Playtime meets mealtime
Most children are known for their imagination and creativity, elements that are undoubtedly part of their charm. Yet, while we encourage their imaginings during story- and playtime, they are discouraged and reprimanded at mealtime. Why not challenge this rule and allow your child's imagination to run wild at the table?
Connect the dots
With a plate as the canvas, a serving or two of green peas can be arranged and connected to allow a child of any age to engage their imagination. If all of the guests at the table want to join in, the activity can evolve into pictionary. After several rounds, when it is time to clear the canvas, your child receives the benefit of each vitamin C-packed green pea.
The sweetness of a watermelon can be enjoyed after the creation of a master-centerpiece. This creation requires adult supervision as you work with your child to carve a design of her choosing. Melon templates, ranging from a shark and pirate ship to a baby-doll stroller and flower, can be followed — or you can let your child create her own design.
The key to carving a melon is to laugh while getting your hands sticky and to listen while your little one tells you a story — you will be surprised to know that Henry the shark has 12 older brothers and that Lily the flower is a veterinarian. Then, when all of the cutting, scraping and storytelling is done, the centerpiece is ready for display and you can enjoy the sweetness of only 80 calories per cup.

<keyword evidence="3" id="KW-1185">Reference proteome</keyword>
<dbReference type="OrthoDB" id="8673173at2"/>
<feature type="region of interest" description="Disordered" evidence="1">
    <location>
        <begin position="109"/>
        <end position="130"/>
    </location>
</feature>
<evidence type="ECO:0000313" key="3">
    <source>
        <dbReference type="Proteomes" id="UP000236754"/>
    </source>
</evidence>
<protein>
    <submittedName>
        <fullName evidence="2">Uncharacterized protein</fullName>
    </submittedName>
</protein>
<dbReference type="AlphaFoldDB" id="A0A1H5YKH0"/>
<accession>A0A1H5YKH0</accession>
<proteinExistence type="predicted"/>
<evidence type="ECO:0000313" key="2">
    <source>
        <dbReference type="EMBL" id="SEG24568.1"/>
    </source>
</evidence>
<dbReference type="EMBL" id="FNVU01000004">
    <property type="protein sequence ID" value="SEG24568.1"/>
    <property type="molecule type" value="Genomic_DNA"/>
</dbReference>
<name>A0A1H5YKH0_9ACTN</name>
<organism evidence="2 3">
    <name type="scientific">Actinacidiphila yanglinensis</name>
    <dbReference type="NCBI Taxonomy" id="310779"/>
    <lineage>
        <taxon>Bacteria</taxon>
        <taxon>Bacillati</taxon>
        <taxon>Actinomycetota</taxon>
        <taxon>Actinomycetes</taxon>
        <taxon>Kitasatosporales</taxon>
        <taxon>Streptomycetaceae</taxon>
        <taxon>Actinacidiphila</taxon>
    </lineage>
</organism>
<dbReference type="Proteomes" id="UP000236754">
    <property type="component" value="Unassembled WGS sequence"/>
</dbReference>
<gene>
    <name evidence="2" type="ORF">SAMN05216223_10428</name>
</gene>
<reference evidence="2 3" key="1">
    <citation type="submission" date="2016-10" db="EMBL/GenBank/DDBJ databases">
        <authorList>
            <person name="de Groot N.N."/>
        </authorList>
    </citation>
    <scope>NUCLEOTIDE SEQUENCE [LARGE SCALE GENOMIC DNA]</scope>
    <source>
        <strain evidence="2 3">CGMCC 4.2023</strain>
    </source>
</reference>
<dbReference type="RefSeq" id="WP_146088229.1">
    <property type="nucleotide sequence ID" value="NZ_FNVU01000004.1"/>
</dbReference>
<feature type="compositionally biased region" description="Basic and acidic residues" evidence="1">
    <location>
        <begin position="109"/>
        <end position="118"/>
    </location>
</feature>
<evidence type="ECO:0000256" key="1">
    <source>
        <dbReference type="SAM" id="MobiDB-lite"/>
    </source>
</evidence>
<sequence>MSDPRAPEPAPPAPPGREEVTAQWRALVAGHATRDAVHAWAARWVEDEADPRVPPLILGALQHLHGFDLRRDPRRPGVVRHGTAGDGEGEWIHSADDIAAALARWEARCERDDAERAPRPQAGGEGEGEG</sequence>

A serving size of broccoli can easily be transformed into an enchanted forest filled with fairies in need of someone to help them find their way home. It just so happens that the best way to offer a helping hand is to make the maze of trees disappear, bite by bite — before it gets too dark, of course. It is also possible that the forest is not so enchanted after all, but is instead dark and dangerous. With every species of dinosaur hiding in the shade of the trees' canopy, the only way to save the world is to expose each creature and remove their protection, bite by bite. What little boy wouldn't have more fun eating his broccoli as the world's next hero?
While your child is growing his imagination and enjoying broccoli, he is also getting the benefits of antioxidants, beta-carotene, folate and vitamin C, all packed into one of the top 10 healthiest vegetables. If broccoli is ever in short supply, asparagus can be used for a slimmer forest and is a good source of fiber, folate and vitamins A, C, E and K.
Eventually, yes, children do actually need to get the food in their mouths, but it will taste better as it goes into a smiling face and a happy tummy!
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